We term sleep a death, and yet it is waking that kills us and destroys those spirits that are the house of life. 'Tis indeed a part of life that best expresseth death ; for every man truly lives, so long as he acts his nature or some way makes good the faculties of himself. It is that death by which we may literally be said to die daily ; a death which Adam died before his mortality ; a death whereby we live a middle and moderating point between life and death. In fine, so like death, I dare not trust it without my prayers and an half adieu unto the world, and take my farewell in a colloquy with God.
104. DIGNITY OF MAN'S NATURE SHEWN IN HIS SENSE OF RELIGION. It is hardly possible to say how vastly the human mind excels the brutes with regard to its wonderful powers, and next to these, in its works, devices and intentions; for it performs such great and wonderful things, as the brutes, even those of the greatest sagacity, can neither FOL. CENT.
imitate nor at all understand. Nay man, though he is much less in bulk, and inferior in strength to many of them, yet as lord and king of them all, he can, by surprising means, bend and apply the strength and industry of all the other creatures, and all the parts and powers of this visible world, to the convenience and accommodation of his own life. He also builds cities, erects commonwealths, makes laws, conducts armies, fits out fleets, measures not only the earth but the heavens also, and investigates the motions of the stars. He foretells eclipses many years before they happen, and with little difficulty, sends his thoughts to a great distance, bids them visit the remotest cities and countries, and mount above the sun and the stars and even the heavens themselves. But all these things are small, compared with that surpassing dignity which results to the human mind from its being capable of religion. It acknowledges a God and worships Him; it buildştemples to His honour; it celebrates His never enough exalted. Majesty with sacrifices, prayers, and praises; depends upon His bounty, implores His aid; and so carries on a constant intercourse with heaven-and, which is a strong proof of its being originally from heaven, it hopes at last to return thither. Truly, in my judgment, this previous impression and hope of immortality, and these earnest desires after it, are a very strong evidence that the soul is immortal.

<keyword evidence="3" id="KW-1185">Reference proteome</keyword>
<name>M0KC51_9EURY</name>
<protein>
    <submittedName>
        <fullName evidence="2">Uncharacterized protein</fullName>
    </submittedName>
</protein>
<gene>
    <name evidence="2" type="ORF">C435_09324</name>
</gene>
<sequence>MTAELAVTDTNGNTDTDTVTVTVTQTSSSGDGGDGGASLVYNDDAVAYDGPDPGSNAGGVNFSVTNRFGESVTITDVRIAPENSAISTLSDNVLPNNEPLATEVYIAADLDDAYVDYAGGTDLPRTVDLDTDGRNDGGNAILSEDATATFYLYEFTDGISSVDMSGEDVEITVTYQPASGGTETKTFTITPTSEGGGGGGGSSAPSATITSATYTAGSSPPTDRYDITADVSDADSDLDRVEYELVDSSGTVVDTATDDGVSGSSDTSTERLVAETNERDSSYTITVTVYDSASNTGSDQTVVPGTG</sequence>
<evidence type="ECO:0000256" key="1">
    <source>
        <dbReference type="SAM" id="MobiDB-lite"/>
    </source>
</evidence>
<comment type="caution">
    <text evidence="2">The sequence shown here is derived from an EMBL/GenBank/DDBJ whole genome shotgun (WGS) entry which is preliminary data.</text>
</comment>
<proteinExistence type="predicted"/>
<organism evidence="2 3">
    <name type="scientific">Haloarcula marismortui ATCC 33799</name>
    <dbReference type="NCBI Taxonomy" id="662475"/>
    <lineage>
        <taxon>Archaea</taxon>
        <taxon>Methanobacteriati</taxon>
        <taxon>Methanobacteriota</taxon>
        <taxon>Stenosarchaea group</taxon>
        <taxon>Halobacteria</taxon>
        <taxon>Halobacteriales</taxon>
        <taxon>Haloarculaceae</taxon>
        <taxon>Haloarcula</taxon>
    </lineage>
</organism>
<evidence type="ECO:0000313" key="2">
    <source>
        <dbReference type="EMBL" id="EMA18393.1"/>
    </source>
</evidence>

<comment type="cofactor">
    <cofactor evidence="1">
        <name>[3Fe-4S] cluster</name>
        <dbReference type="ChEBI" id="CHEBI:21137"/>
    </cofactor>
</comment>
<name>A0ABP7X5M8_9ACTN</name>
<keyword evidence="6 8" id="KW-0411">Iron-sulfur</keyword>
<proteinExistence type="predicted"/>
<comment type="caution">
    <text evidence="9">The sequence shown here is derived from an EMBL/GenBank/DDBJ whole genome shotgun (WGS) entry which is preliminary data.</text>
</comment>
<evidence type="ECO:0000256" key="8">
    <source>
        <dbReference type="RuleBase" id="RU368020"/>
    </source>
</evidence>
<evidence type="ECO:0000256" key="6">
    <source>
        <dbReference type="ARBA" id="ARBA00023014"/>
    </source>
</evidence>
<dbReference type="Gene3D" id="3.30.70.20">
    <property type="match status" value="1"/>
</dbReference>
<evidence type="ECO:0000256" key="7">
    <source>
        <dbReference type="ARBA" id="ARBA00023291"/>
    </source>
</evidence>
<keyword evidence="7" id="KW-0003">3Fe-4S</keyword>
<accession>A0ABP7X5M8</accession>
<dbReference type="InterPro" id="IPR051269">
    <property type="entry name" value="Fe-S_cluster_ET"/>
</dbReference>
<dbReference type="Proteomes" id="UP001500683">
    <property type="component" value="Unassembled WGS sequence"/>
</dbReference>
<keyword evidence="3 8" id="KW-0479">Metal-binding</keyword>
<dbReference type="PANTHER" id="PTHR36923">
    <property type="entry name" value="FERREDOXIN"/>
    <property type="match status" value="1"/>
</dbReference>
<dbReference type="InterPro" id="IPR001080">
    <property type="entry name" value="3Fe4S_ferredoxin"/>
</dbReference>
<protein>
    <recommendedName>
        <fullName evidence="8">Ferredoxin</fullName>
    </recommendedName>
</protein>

105. SAME CONTINUED. These impressions of immortality, though in most men they lie overpowered, and almost quite extinguished by the weight of their bodies, and an extravagant love to present enjoyment, yet now and then in time of adversity, break forth and exert themselves, especially under the pressure of severe distempers, and at the approaches of death. But those whose minds are purified, and their thoughts habituated to divine things, with what constant and ardent wishes do they breathe after that their blessed immortality! Like exiles, they earnestly wish, make interest and struggle hard to regain their native country. Moreover, does not that noble neglect of the body and its senses, and that contempt of all the pleasures of the flesh, which these heavenly souls have attained, evidently show that, in a short time, they will be taken from hence, and that the body and soul are of a different and almost contrary nature to one another; that, therefore, the duration of the